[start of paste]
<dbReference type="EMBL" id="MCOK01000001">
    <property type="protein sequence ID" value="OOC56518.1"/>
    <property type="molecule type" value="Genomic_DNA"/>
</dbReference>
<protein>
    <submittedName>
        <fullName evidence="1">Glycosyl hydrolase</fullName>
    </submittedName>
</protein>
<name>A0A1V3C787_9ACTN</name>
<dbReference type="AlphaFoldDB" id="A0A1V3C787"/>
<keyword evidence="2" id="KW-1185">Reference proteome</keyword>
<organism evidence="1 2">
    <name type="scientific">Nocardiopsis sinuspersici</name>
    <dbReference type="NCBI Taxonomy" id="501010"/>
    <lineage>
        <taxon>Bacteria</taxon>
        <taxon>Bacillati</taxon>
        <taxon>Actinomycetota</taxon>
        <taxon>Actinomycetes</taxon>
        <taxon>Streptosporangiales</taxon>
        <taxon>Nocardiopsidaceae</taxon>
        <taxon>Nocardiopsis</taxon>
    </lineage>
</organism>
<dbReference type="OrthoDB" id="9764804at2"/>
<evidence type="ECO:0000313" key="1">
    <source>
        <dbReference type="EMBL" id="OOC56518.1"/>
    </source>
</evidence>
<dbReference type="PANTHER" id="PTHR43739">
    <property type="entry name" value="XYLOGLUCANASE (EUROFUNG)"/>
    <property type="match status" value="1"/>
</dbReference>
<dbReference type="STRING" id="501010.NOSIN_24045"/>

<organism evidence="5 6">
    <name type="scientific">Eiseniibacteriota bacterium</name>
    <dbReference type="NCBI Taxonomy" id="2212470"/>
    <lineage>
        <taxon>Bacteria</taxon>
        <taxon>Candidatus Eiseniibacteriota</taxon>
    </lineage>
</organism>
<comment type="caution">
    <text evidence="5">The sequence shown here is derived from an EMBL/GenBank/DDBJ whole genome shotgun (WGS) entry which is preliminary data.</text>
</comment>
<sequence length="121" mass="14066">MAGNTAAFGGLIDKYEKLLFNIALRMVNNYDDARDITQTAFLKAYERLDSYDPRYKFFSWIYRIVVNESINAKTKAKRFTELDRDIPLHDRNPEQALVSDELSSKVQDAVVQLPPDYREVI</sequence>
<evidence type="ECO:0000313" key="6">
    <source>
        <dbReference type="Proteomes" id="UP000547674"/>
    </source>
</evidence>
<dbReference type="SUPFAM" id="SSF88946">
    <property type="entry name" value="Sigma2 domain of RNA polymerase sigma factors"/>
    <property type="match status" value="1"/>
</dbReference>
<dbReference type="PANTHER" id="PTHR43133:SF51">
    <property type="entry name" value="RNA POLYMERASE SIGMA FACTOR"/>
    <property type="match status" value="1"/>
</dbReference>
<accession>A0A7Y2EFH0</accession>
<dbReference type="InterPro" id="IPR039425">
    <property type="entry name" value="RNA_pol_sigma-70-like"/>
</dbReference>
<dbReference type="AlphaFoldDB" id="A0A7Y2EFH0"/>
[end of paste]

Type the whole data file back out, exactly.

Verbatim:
<dbReference type="EMBL" id="MCOK01000001">
    <property type="protein sequence ID" value="OOC56518.1"/>
    <property type="molecule type" value="Genomic_DNA"/>
</dbReference>
<protein>
    <submittedName>
        <fullName evidence="1">Glycosyl hydrolase</fullName>
    </submittedName>
</protein>
<name>A0A1V3C787_9ACTN</name>
<dbReference type="AlphaFoldDB" id="A0A1V3C787"/>
<keyword evidence="2" id="KW-1185">Reference proteome</keyword>
<organism evidence="1 2">
    <name type="scientific">Nocardiopsis sinuspersici</name>
    <dbReference type="NCBI Taxonomy" id="501010"/>
    <lineage>
        <taxon>Bacteria</taxon>
        <taxon>Bacillati</taxon>
        <taxon>Actinomycetota</taxon>
        <taxon>Actinomycetes</taxon>
        <taxon>Streptosporangiales</taxon>
        <taxon>Nocardiopsidaceae</taxon>
        <taxon>Nocardiopsis</taxon>
    </lineage>
</organism>
<dbReference type="OrthoDB" id="9764804at2"/>
<evidence type="ECO:0000313" key="1">
    <source>
        <dbReference type="EMBL" id="OOC56518.1"/>
    </source>
</evidence>
<dbReference type="PANTHER" id="PTHR43739">
    <property type="entry name" value="XYLOGLUCANASE (EUROFUNG)"/>
    <property type="match status" value="1"/>
</dbReference>
<dbReference type="STRING" id="501010.NOSIN_24045"/>

<organism evidence="5 6">
    <name type="scientific">Eiseniibacteriota bacterium</name>
    <dbReference type="NCBI Taxonomy" id="2212470"/>
    <lineage>
        <taxon>Bacteria</taxon>
        <taxon>Candidatus Eiseniibacteriota</taxon>
    </lineage>
</organism>
<comment type="caution">
    <text evidence="5">The sequence shown here is derived from an EMBL/GenBank/DDBJ whole genome shotgun (WGS) entry which is preliminary data.</text>
</comment>
<sequence length="121" mass="14066">MAGNTAAFGGLIDKYEKLLFNIALRMVNNYDDARDITQTAFLKAYERLDSYDPRYKFFSWIYRIVVNESINAKTKAKRFTELDRDIPLHDRNPEQALVSDELSSKVQDAVVQLPPDYREVI</sequence>
<evidence type="ECO:0000313" key="6">
    <source>
        <dbReference type="Proteomes" id="UP000547674"/>
    </source>
</evidence>
<dbReference type="SUPFAM" id="SSF88946">
    <property type="entry name" value="Sigma2 domain of RNA polymerase sigma factors"/>
    <property type="match status" value="1"/>
</dbReference>
<dbReference type="PANTHER" id="PTHR43133:SF51">
    <property type="entry name" value="RNA POLYMERASE SIGMA FACTOR"/>
    <property type="match status" value="1"/>
</dbReference>
<accession>A0A7Y2EFH0</accession>
<dbReference type="InterPro" id="IPR039425">
    <property type="entry name" value="RNA_pol_sigma-70-like"/>
</dbReference>
<dbReference type="AlphaFoldDB" id="A0A7Y2EFH0"/>